“You know what really grinds my gears? Wrestling reality TV shows … Why don’t they get with the
freaking program? Showing us all these desperate nobodies trying to get a
contract … and for what? Am I supposed to take them seriously? Am I
supposed to believe they won’t just be fired a couple of months later?
… Tell us, what we are supposed to do, I’m just sat here with my beer
thinking … Where’s the wrestling? Why am I watching this one guy
get all pissed, because some girl disrespected him behind his back? Are
we going to have the winner of these shows actually accomplish
something? No! They will accomplish nothing, and to titillate us with
any thoughts otherwise is … is just bogus”
Episode 2 – Attack of the Reality Shows.
From the writer of such epics like, “Chris Benoit – The factual,
Unbiased View” and “The Facts about John Cena – Good and Bad”, comes the
second installation of What really grinds my gears.
Last time I touched on the subject of pure hate and cynicism displayed
by fans today, but this time, I want to move onto something which we
can all agree, is something which really has no place in the wrestling
business, reality television shows.
Over ten years ago, the UK was hit with the phenomenon that is Big
Brother, and the US got Survivor. In the UK, we got to watch as people
were put into a situation where they would share a house, and each
contestant would get evicted either by the other contestants, or the
public vote. This was in the year 2000, and it was an interesting
However, after a second season of watching other people sitting around,
the novelty of this new concept wore off quickly. Hell, even I can admit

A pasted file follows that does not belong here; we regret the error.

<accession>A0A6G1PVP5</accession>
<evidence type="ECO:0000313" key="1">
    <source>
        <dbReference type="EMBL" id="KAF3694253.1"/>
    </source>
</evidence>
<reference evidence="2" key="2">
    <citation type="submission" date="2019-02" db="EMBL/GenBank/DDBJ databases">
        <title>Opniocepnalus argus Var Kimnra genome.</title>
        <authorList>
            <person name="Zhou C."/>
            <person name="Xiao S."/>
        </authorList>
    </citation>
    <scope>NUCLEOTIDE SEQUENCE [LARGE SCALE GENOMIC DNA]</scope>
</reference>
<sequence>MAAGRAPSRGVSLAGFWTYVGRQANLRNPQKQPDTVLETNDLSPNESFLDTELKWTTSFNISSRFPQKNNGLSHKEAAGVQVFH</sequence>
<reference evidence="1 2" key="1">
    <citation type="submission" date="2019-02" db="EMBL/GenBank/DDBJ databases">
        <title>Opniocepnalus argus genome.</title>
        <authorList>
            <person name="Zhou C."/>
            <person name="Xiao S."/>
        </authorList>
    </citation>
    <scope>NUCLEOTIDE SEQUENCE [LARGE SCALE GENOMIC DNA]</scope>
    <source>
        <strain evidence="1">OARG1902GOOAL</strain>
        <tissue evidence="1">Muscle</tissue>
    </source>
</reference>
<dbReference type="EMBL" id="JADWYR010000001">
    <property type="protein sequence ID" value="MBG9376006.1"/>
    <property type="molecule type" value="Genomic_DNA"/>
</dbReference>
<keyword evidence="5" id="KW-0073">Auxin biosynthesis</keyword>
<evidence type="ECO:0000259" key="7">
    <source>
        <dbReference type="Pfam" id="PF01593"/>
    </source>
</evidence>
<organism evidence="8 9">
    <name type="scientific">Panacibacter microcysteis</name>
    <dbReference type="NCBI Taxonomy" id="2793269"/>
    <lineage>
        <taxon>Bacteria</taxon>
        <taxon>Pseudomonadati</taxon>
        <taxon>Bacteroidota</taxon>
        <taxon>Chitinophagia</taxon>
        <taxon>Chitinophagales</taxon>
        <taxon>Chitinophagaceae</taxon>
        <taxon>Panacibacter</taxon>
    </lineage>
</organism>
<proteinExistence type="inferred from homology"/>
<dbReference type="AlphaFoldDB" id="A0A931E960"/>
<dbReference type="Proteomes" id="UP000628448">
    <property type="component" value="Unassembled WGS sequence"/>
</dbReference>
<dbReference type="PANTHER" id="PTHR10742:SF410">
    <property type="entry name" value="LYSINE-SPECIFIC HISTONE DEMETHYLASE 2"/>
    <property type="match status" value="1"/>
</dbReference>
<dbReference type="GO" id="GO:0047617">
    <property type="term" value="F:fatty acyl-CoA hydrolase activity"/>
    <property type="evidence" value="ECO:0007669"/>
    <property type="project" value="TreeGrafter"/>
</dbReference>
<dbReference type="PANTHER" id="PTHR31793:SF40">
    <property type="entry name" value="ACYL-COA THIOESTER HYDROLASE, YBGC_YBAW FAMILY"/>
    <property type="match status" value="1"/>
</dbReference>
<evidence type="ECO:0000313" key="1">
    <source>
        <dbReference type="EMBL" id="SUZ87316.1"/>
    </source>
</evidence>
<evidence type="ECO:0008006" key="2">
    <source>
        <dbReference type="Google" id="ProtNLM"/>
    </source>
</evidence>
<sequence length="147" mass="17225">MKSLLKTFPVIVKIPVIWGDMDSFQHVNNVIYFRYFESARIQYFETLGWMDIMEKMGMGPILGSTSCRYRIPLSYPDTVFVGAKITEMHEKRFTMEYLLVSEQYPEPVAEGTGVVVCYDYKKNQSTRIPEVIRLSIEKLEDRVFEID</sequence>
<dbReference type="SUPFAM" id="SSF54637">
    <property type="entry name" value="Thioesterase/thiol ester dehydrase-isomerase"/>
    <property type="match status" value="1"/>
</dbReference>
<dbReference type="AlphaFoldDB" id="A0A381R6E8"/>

to getting into the second season of the show, as I had never seen such
a show in my life, and my friends were really into it.
After the second season, I didn’t want to see anymore, it was just going
to be the same thing, but with different people, so what’s the point?
Just like anything in the history of the world, as soon as something
becomes popular, you get tons of duplicates. American Idol, X-Factor,
Dancing with the Stars, and so, so, so many more.
So the WWE decided, let’s try it! They gave us Tough Enough, Diva Search, NXT, and even TNA with Gut Check.
What was the point in these shows? Why did they have to plug these shows
to the moon? Well I suppose … they wanted to look for some talent?
Maybe the Winners could become Superstars and be absolutely huge?
Wrong! The winners of these shows, usually never made it far, there were some exceptions but …
The original show, Tough Enough, happened in 2001, and needless to
say, can anyone remember it? Or even who won it? Let me remind you …
Nidia and Maven won the show, and where are they now?
Nidia was released from her WWE
contract on November 3, 2004 along with several other performers, in a
routine purge of talent. She won no championships.
Maven was released by WWE on July 5, 2005. He won the Hardcore
title three times, and his biggest moment was eliminating The Undertaker
in the Royal Rumble. The Undertaker completely destroyed him